The marli with a purple background is decorated with a mosaic of stylized diamonds decorated with cartoons of all different polychrome flowers (frieze n°12 at Sèvres drawn in 1820, see illustration), the center decorated with a gold rosette surrounded by a frieze of gold leaves, gold thread on the edge.
Manufacture royale de Sèvres, 1820.
Mark with the blue stamp and mark of the painter Desnoyers-Chaponnet elder (active 1813-1828).
D. 24.5 cm.
Dessert service of 69 plates described "décor mosaïque par impression sur fond violet, petits cartels de fleurs, frise et rosace en or " entered the store on November 15, 1823, (Arch. MNC, Sèvres, Vv1, 205 v°, 35), delivered on May 7, 1846 to Mr. Jean Vatout (1791-1848), politician and librarian to King Louis-Philippe (Vbb11, 9 v° and Pb4, 1819, n°16).
A series of 12 plates dated from 1820 to 1824 was sold at Christie's NY, October 23, 1998, lot 2.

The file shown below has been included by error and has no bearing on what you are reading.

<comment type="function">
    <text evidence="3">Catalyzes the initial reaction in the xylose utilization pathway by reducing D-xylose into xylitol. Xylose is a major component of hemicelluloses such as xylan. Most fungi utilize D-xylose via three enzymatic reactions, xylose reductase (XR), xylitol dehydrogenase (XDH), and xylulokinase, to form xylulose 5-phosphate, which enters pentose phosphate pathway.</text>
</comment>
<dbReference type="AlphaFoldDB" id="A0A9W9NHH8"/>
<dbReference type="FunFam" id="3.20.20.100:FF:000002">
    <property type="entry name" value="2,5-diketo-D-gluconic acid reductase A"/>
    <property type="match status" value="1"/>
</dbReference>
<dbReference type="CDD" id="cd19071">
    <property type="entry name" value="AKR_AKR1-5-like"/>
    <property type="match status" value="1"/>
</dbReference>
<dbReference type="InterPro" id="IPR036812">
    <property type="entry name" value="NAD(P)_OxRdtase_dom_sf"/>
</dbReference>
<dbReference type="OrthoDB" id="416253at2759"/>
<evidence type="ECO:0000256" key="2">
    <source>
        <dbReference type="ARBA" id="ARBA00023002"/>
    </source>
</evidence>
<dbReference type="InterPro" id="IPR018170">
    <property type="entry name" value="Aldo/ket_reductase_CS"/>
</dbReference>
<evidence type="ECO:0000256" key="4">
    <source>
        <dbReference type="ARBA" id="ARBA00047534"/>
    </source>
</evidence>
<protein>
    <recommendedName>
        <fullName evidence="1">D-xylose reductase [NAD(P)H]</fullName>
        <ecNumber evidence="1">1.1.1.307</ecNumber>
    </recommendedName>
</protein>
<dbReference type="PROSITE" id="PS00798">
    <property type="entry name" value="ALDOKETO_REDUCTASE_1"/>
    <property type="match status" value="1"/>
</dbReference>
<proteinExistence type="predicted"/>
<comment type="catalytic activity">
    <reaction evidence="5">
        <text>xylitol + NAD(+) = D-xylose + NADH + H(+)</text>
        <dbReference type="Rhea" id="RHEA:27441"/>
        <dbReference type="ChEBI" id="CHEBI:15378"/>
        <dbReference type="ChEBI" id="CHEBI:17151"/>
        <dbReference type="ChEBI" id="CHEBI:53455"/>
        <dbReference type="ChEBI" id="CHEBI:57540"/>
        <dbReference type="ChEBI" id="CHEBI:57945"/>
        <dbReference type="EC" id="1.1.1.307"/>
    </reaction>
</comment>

Secretary of Boissy d'Anglas until 1814, Vatout was sub-prefect of Libourne during the Hundred Days, then sub-prefect of Semur-en-Auxois from 1819 to 1820. From 1822, he was part of the house Duke of Orleans with the title of librarian; he became the King's first librarian in 1832. According to a rumor, he was a natural son of Philippe-Égalité, and therefore a half-brother of Louis-Philippe. He appreciated the cheerfulness of his character and his Gallic songs. After 1830, he was Councilor of State, president of the Council of Civil Buildings, president of the commission of historic monuments (1837) and deputy of Semur from 1831 to 1848. He encouraged the literary beginnings of Alexandre Dumas. After several unsuccessful attempts, he was elected to the French Academy on January 6, 1848. He followed in exile Louis-Philippe, at the castle of Claremont, in Surrey (spring 1848). The lead pipes of this castle being dilapidated, Vatout fell ill and died of poisoning by lead poisoning shortly after.